DC looks as if they may have an upcoming hit on their hands in the same tone of where they found success before; the grounded nature of the Batman universe. The Dark Knight Trilogy needs no explanation with its grounded roots, and now Joaquin Phoenix is taking on the mantle of the Clown Prince of Crime in an all-new Joker origin story. I would say the Joker is one of the most well-known villains among fans and average-joe viewers, and has had quite the mysterious past. We have been given origin stories before, but the individual has also been portrayed as the enigmatic character who has a background that still evades followers. So, which is better? Knowing the Joker’s origin or keeping it a mystery? Below we weigh the strengths of going with either a mysterious Joker or a developed Joker.
The Mysterious Joker
This is actually the method I prefer, but that does not mean I am against the origin stories. First let’s take a look at the character’s mysterious, unknown background. This approach brings a sense of intrigue to the character which reflects his unpredictable nature. When we have no idea about his past, it makes the reader/viewer try to make connections with answers that we do not have. What makes the character tick? Why is he the way he is? What is his goal? Does he even know? Without his background, we don’t get a round character, which to me, helps emphasize the characters inconsistencies and unpredictable nature of his crimes. Below are some of the best-known adaptions involving the perplexing, unknown background of the Joker and how giving the character an origin limits some of his characteristics.
Lacks an Element of Mystery: Batman #1 (April 25, 1940)
Now don’t get me wrong, the Joker will always be mysterious, but it took the character a while before readers actually knew his background. 1940 brought us the first appearance of the Joker, and it wasn’t until 11 years later that an actual origin story was explored in “The Man Behind The Red Hood,” Batman Vol. 1 #168 (1951). According to the DC Archives: Batman Vol. 8 he was created by Bill Finger, Bob Kane, and Jerry Robinson during a time in the 40s and 50s when comics villains were taking heat for negatively influencing the youth of society. Due to the backlash, many companies were dropping the monster, zombie, and crime themes. The Joker was a response to this as they wanted to take more of a comedic approach making him more mischievous than murderous. The intriguing part is that even though he was more of a prankster to Batman, his look paired with his unknown background created quite the conjecture among fans. Yes, he was a comedic thorn in Batman’s side, but he didn’t look like the traditional clown since he was dressed as a man, sporting darker facial tones, which lead many to believe there was more to the individual than first thought. Later in 1973, Danny O’Neill and Neal Adams would take over bringing the Joker to his murderous ways. Why did he look like a clown, yet dress like a man? That was a question that took well over a decade to answer leaving the intrigue and mystery to fans.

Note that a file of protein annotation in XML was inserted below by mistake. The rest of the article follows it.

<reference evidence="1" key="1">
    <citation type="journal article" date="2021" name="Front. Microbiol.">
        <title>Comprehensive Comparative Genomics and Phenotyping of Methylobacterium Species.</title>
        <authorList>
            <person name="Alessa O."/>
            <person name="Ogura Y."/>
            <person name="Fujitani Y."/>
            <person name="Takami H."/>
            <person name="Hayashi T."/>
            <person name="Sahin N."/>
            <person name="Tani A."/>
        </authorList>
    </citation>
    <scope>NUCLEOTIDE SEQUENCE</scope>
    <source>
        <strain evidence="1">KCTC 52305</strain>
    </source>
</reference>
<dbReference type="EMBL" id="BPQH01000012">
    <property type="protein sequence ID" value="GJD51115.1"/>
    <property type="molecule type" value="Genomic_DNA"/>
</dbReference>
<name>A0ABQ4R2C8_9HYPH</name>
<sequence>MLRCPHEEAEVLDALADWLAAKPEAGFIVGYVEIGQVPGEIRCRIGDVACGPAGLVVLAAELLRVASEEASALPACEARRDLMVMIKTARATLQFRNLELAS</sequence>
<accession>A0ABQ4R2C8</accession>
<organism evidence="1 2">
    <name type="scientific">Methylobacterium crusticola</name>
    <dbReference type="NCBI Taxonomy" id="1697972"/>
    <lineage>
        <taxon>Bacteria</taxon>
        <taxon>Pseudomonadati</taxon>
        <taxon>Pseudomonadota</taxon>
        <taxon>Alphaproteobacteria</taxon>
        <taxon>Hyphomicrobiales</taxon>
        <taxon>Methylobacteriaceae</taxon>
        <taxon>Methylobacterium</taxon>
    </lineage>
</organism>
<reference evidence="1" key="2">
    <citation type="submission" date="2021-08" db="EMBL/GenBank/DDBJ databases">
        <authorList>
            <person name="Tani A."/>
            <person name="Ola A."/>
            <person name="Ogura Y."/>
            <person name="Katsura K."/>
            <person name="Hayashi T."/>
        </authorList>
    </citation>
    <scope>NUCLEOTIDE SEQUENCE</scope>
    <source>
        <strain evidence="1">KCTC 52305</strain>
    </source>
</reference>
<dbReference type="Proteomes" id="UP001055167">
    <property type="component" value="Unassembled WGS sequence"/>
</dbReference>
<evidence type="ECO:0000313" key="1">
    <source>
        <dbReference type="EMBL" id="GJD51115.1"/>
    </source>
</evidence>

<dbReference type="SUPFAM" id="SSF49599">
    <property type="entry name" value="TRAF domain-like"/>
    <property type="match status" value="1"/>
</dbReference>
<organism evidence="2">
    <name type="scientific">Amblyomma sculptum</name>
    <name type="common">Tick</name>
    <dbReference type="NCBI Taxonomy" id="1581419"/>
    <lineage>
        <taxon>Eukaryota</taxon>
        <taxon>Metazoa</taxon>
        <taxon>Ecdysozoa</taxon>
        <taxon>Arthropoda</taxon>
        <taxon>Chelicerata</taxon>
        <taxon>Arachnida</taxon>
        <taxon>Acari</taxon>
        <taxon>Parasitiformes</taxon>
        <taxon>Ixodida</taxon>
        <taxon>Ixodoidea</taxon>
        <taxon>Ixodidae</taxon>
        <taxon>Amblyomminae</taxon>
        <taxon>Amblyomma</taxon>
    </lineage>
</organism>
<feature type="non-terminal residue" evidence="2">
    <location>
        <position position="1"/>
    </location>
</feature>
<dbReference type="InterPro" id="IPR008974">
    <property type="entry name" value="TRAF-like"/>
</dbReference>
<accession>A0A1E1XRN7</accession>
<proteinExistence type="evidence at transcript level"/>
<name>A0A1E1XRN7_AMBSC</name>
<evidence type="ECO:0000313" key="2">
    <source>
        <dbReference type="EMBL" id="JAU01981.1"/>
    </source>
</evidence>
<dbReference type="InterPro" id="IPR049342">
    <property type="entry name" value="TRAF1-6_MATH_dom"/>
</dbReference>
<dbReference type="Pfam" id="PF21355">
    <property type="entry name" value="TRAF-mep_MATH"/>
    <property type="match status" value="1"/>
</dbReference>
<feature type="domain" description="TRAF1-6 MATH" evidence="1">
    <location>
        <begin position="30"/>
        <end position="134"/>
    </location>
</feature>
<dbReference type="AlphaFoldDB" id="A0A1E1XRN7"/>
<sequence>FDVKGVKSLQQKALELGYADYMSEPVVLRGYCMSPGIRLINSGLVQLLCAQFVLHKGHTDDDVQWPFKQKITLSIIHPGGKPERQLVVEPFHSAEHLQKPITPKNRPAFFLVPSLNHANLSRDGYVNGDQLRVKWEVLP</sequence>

Not as Unpredictable — The Dark Knight (2008)
To this day the best depiction of the Joker. Some may argue this, but a strong majority agrees that the late Heath Ledger’s take, along with Nolan’s vision, has provided a standard that all others can aim for. How was this version so successful (aside from superb acting and amazing direction)? Nolan wanted this version of the Joker to be unpredictable, and in doing so, he gave a large amount of creative liberty to Ledger. This matched the unknown origin approach that was used. The fans had no idea where the character came from, and Nolan wasn’t even sure what he was going to get, which made the character all the more intriguing.
The Disorderly posted an interview Christopher Nolan had with BBC Radio 1 in 2018 in which the unpredictable nature of the character was described:
“A lot of what Heath did, he would discuss with me but … he’d sort of give me hints about what he was going to do. We’d talk about it a bit and I would try to be an audience for him, gauge with him what he was doing. But a lot of it was about unpredictability and I think he wanted to play his cards a little closer to the chest. So he would very gradually reveal the voice to me and the way he was going to do things. But not in one go like, ‘Oh here’s The Joker.’
“His voice was so unpredictable. He created this bizarre pitch. I’ve seen a lot of people try to imitate it since. You never quite knew if he was going to go high or if he was going to go low. You never knew what that guy was going to do and that’s what was terrifying about it.”
How often did we want to see Ledger’s Joker on the big screen? I don’t know about you, but I could never get enough! It was never clear exactly what he wanted to do. In fact, the character wasn’t even sure! Remember when he speaks with Harvey/Two-Face in the hospital and talks about being a dog chasing a car and not knowing what to do with it if he caught it? Yeah, that’s unpredictable. Combine that and all his different reasons for having his scars, the unpredictability is what made the character.
Unknown Motives — Suicide Squad (2016)
All right, so I am not looking at how well the charter was used in specific films, but once again the idea of a mysterious background. Suicide Squad didn’t just make us wonder about the Joker’s background, but what he was actually trying to achieve (beyond getting Harley back). Yes, a lot was due to bad edits that cut out large parts of Jared Leto’s Joker that he has been vocal about, but that element of mystery and unpredictability was still there. I completely understand why people didn’t like the modernized look with the tattoos and whatnot, but I was more curious about other areas. How did he get them? Why was he so concerned with getting Harley back? Does he truly love her or does he need her? If he truly does love her, then why does she seem to be the only one he cares for so deeply? We don’t have his actual background, so we have no way of knowing. He has never cared for her as much as he seemed to in this film, which is a contrast to other interpretations. Even look at Batman: The Animated Series, where he cared for Harley, but she came across as expendable.